I would like to write useful, illustration-rich blog posts that everyone Stumbles, Diggs, and otherwise disseminates to vast numbers of people on the internet. I want to be a reliable, methodical blogger, one who has regular features that people come to expect on a given day of each week like all the “how to write effective blogs” blogs advise.
I would like to do this so people will buy my new book, Am I Boring My Dog — without my having to mention that book at all; it would just be subliminal — or so that someone will offer me lots of money to write another book/column/blog.
I also want to look great in a bathing suit without having to give up beer and pizza, and without going to the gym.
But somehow, instead of writing disciplined, useful posts with lists and calls to action, I write about dogs that eat their own poop.
At least I didn’t try to illustrate that post.
It’s not that I don’t want to put in the time. I rewrite my posts at least 10 times before pushing “publish.” And it’s not that I’m not interested in useful topics like dog training. It’s just that much of the material I’m planning to use is already in the book that dare not speak its name and I tend to feel like writing about new stuff.
But I’ll do better, I promise. I’ll eat less pizza and drink less beer (note: I didn’t mention carrot cake). And I’ll write useful posts with lots of links and pictures, ones that end with questions.
Here’s one: What do you think of Cesar Millan being on a library poster that promotes reading and literacy? That is, does disapproving of a spokesperson make the message less effective in your eyes? To make it less ambiguous: What if, say, Glen Beck was a spokesperson for something nonpolitical like not texting while driving? Would you be glad that someone with a following was spreading a useful message, or would you think it legitimized him as a role model for too many people?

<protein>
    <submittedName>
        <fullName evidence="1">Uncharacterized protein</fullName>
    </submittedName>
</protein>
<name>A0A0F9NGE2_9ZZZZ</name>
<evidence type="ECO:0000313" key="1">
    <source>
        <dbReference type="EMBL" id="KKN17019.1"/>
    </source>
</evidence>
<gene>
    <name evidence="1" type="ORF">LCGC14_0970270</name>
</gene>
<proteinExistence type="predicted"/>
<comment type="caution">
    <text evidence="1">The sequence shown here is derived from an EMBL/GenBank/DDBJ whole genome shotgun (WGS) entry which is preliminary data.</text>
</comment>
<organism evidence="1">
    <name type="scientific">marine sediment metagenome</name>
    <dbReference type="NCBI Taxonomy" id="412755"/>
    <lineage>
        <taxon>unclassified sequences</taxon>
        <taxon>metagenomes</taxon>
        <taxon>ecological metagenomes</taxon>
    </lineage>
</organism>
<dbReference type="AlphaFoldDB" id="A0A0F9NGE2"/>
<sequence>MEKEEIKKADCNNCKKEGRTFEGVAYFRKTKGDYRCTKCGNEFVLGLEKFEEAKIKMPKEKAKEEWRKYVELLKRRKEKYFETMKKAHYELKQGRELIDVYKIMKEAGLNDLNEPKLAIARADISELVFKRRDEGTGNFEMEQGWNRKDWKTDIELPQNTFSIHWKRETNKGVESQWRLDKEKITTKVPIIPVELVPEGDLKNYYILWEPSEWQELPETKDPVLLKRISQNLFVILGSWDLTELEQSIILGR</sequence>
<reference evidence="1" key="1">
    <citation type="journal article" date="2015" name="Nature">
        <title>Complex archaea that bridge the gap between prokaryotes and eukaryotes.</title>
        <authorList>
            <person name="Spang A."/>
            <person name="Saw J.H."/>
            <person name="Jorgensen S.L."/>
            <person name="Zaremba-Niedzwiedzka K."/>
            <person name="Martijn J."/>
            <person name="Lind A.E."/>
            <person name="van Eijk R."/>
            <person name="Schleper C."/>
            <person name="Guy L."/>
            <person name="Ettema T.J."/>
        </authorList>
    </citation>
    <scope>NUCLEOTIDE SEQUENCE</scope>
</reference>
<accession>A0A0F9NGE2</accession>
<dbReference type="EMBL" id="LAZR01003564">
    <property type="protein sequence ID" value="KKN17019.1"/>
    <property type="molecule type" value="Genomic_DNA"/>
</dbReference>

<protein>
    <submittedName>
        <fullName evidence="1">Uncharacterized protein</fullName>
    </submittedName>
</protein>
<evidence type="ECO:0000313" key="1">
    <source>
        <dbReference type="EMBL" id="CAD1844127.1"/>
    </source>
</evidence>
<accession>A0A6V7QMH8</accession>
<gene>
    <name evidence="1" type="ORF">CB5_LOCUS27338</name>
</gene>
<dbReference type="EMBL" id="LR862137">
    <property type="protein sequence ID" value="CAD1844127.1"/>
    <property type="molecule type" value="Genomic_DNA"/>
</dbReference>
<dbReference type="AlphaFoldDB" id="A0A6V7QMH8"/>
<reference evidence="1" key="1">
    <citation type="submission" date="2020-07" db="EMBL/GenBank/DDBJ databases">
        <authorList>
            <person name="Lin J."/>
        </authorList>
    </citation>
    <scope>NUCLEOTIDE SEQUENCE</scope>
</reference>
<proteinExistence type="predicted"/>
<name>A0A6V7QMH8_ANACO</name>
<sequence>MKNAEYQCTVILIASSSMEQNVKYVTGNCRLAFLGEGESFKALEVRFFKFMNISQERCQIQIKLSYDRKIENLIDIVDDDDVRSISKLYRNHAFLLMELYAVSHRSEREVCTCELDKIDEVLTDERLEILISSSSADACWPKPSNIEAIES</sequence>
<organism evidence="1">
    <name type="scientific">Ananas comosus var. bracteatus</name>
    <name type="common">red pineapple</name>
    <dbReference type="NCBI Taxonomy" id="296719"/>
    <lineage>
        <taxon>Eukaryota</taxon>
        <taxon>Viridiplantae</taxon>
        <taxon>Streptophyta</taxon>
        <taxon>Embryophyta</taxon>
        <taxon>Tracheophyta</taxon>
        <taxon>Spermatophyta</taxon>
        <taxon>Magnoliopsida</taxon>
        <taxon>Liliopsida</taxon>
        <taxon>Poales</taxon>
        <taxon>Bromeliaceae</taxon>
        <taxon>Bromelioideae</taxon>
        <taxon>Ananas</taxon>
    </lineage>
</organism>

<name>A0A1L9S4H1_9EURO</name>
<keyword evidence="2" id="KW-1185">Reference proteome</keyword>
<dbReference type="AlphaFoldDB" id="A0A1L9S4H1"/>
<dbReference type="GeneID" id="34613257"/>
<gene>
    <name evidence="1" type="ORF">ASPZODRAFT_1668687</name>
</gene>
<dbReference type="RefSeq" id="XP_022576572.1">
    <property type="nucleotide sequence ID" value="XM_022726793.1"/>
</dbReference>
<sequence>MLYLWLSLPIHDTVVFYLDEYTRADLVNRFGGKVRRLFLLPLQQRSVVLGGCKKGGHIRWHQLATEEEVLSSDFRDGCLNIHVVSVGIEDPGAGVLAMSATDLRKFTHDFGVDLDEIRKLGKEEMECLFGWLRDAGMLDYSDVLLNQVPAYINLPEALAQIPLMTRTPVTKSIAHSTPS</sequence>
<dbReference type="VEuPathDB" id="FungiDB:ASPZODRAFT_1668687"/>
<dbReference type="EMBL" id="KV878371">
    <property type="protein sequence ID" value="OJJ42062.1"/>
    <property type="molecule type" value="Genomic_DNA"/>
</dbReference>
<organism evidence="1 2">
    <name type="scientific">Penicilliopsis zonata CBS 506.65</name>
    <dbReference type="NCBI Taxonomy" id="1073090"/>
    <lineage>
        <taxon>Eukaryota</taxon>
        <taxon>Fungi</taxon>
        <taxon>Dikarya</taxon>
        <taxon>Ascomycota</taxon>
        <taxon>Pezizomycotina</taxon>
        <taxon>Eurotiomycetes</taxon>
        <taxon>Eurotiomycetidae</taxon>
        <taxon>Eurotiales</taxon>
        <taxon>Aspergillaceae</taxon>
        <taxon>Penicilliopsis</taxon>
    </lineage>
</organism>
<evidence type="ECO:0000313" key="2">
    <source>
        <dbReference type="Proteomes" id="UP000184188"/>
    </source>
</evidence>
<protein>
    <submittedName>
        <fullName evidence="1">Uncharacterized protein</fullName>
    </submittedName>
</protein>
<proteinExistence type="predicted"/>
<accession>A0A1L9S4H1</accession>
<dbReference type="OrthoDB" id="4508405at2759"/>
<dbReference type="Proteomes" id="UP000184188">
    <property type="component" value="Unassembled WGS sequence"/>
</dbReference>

Update: Sometimes the universe answers a question you didn’t know you’d asked. Just as I was thinking I’d better delete this post because it was self indulgent and crabby I came across a terrific post on ProBlogger by Kelly Diehls: Why Blogging is Like the Wizard of Oz and There’s No Place Like Home. A Polemic or Maybe A Manifesto By All the Red Shoe Bloggers. I’d suggest anyone who wants to blog from the heart, whether in the interests of selling a book or not, read it. It’s an example of what it preaches: Be as wonderful and weird as you want to be; soullessness is not the path to success.